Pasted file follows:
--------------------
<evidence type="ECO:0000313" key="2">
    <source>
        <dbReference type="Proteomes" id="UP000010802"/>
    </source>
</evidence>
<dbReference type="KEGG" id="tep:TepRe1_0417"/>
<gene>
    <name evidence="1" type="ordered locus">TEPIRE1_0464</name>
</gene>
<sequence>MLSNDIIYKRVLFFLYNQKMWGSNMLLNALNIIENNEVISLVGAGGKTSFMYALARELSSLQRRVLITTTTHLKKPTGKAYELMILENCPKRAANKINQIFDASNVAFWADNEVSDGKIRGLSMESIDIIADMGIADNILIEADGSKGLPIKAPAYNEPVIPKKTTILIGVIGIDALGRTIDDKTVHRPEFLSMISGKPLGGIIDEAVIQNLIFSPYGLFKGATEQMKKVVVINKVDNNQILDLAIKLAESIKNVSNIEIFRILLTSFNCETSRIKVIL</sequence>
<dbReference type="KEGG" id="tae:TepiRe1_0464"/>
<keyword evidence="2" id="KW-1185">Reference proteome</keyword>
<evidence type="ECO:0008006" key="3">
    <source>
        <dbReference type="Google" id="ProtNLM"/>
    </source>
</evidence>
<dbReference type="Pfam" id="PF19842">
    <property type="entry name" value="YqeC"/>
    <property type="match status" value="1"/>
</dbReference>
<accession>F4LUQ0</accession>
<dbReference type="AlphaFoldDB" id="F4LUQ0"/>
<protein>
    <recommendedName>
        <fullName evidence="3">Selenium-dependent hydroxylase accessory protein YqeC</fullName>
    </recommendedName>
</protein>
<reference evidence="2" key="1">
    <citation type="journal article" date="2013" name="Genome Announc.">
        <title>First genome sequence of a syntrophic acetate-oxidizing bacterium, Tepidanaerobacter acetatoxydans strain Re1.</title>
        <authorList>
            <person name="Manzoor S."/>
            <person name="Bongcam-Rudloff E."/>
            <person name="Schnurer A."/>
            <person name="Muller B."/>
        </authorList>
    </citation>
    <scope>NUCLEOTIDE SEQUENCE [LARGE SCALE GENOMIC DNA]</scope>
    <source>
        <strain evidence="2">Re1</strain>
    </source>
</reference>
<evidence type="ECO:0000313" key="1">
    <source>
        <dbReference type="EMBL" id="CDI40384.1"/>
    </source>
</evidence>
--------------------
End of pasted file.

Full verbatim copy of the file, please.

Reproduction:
<evidence type="ECO:0000313" key="2">
    <source>
        <dbReference type="Proteomes" id="UP000010802"/>
    </source>
</evidence>
<dbReference type="KEGG" id="tep:TepRe1_0417"/>
<gene>
    <name evidence="1" type="ordered locus">TEPIRE1_0464</name>
</gene>
<sequence>MLSNDIIYKRVLFFLYNQKMWGSNMLLNALNIIENNEVISLVGAGGKTSFMYALARELSSLQRRVLITTTTHLKKPTGKAYELMILENCPKRAANKINQIFDASNVAFWADNEVSDGKIRGLSMESIDIIADMGIADNILIEADGSKGLPIKAPAYNEPVIPKKTTILIGVIGIDALGRTIDDKTVHRPEFLSMISGKPLGGIIDEAVIQNLIFSPYGLFKGATEQMKKVVVINKVDNNQILDLAIKLAESIKNVSNIEIFRILLTSFNCETSRIKVIL</sequence>
<dbReference type="KEGG" id="tae:TepiRe1_0464"/>
<keyword evidence="2" id="KW-1185">Reference proteome</keyword>
<evidence type="ECO:0008006" key="3">
    <source>
        <dbReference type="Google" id="ProtNLM"/>
    </source>
</evidence>
<dbReference type="Pfam" id="PF19842">
    <property type="entry name" value="YqeC"/>
    <property type="match status" value="1"/>
</dbReference>
<accession>F4LUQ0</accession>
<dbReference type="AlphaFoldDB" id="F4LUQ0"/>
<protein>
    <recommendedName>
        <fullName evidence="3">Selenium-dependent hydroxylase accessory protein YqeC</fullName>
    </recommendedName>
</protein>
<reference evidence="2" key="1">
    <citation type="journal article" date="2013" name="Genome Announc.">
        <title>First genome sequence of a syntrophic acetate-oxidizing bacterium, Tepidanaerobacter acetatoxydans strain Re1.</title>
        <authorList>
            <person name="Manzoor S."/>
            <person name="Bongcam-Rudloff E."/>
            <person name="Schnurer A."/>
            <person name="Muller B."/>
        </authorList>
    </citation>
    <scope>NUCLEOTIDE SEQUENCE [LARGE SCALE GENOMIC DNA]</scope>
    <source>
        <strain evidence="2">Re1</strain>
    </source>
</reference>
<evidence type="ECO:0000313" key="1">
    <source>
        <dbReference type="EMBL" id="CDI40384.1"/>
    </source>
</evidence>